Has anyone ever asked why Mrs Graham would ride her horse from Ellerslie House down a track towards a racecourse every morning? Was she hoping, perhaps, to be New Zealand's first woman jockey? Robert Graham ceased living on his land around 1868, pursuing a career in politics, and land deals at Waiwera and Rotorua. The racecourse was just about the only thing Mrs Graham would have been riding towards. Again, this theory, while as picturesque as the other one, just doesn't appear to make sense -- and is an attempt, on the face of it, to try to explain the "Ladies Mile" name.

What was a "Ladies Mile" in late Victorian times? I think, primarily, the "Ladies Mile" most at the time would think of was that at Hyde Park, in London. The following from W.S.Gilbert, London Characters and the Humorous Side of London Life, c.1870, via Victorian London.
But we now enter the great Hyde Park itself, assuredly the most brilliant spectacle of the kind which the world can show... the splendid mounts and the splendid comparisons, between fine carriages and fine horses---fine carriages where perhaps the cattle are lean and poor, or fine horses where the carriages are old and worn; the carriages and horses absolutely gorgeous, but with too great a display; and, again, where the perfection is absolute, but with as much quietude as possible, the style that chiefly invites admiration by the apparent desire to elude it. In St. James's Park you may lounge and be listless if you like; but in Hyde Park, though you may lounge, you must still be alert ... I sometimes think that the Ladies' Mile is a veritable female Tattersall's, where feminine charms are on view and the price may be appraised---the infinite gambols and curvettings of high-spirited maidenhood. But I declare on my conscience that I believe the Girl of the Period has a heart, and that the Girl of the Period is not so much to blame as her mamma or her chaperone.
In late 1874, as Graham's Ellerslie Gardens began to take shape, details of the layout appeared in the press, including the first description of the as-then unnamed road.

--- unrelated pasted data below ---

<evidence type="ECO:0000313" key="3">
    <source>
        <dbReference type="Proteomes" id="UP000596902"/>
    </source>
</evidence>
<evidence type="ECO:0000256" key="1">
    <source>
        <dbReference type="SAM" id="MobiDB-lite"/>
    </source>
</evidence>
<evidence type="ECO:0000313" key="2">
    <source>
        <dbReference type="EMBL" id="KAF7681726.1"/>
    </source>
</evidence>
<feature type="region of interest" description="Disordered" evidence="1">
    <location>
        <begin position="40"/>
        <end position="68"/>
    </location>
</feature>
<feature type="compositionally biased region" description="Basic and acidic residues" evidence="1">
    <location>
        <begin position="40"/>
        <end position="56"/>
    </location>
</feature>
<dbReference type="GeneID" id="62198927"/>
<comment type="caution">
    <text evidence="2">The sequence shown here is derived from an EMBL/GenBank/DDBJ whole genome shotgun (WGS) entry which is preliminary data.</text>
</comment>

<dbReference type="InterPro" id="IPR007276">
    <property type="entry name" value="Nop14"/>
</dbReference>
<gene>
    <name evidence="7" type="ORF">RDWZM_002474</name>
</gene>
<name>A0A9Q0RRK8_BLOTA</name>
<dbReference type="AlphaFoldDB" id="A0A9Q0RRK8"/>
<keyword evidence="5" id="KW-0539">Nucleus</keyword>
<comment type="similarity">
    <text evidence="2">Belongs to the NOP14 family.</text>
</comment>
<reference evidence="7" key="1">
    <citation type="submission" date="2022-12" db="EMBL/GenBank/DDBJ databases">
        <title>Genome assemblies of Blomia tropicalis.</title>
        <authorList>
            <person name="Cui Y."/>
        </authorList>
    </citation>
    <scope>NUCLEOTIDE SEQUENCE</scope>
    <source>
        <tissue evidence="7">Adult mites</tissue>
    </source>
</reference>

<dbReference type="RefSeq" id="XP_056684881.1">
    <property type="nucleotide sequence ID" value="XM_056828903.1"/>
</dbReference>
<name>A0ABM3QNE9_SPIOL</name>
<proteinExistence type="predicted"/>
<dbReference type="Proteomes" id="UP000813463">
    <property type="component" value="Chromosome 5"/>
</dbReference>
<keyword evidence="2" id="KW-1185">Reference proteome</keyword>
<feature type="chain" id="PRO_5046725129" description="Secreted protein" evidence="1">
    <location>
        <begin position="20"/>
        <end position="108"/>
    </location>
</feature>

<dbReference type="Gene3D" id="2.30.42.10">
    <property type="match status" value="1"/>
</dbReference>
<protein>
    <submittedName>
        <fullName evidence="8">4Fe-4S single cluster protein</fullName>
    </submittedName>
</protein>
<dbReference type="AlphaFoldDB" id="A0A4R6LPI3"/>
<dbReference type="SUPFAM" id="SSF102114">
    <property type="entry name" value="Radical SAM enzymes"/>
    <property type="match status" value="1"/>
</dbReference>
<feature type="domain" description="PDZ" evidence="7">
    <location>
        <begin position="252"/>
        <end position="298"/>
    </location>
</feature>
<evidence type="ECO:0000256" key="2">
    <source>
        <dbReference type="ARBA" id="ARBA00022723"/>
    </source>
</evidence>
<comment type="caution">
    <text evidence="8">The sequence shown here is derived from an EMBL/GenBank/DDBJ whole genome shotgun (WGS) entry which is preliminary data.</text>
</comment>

We should advise all who wish to build a suburban residence, or who wish to speculate for the rise in land, to go out and take a look at these allotments. The plan of the township shows great taste in the arrangement of the streets, crescents, and thoroughfares. One broad roadway a chain wide strikes off from the station past the Gardens, and is carried right across to the Remuera road, affording a series of beautiful frontages.
Auckland Star 7 November 1874 

So, the Ladies Mile dates from late 1874, at least on paper.  The road "striking off from the (Ellerslie) train station" was Bella Street, now part of the line of Ladies Mile. Even on an 1885 plan for the gardens and the subdivision, Bella Street still went by that name.

 NZ Map 4537, Sir George Grey Special Collections, Auckland Council Library

But then, by 1878, came speculation in the Auckland Star, and the first instance of the name "Ladies Mile":
It was stated some time ago that Mr Robert Graham was about to lay out a road at the back of the Ellerslie Hotel, leading through a portion of his estate at Remuera, so as to form a splendid carriage drive. We understand, however, that he has now so planned the carriage drive as to run right through the Ellerslie Gardens to the grand-stand on the race-course, opening up the Onehunga road via the Harp of Erin, and running through the race-course and gardens. This road, when completed, will be a great convenience to sportsmen and, forming a picturesque and easy drive, will probably be much used in fine weather. It has been proposed to call it “The Ladies' Mile." The alteration will also render many valuable building sites available, which will doubtless be in demand. Altogether the proposal is one that reflects much credit on Mr. Graham's forethought and enterprise. 
Auckland Star 16 November 1878

Detail from NZ Map 4537. Note the diagonal drive through the original layout of drives and paths of the gardens, before the overlay of later streets as part of the subdivision -- something which may have reminded the Auckland Star in 1878 of the "Ladies Mile" through Hyde Park in London.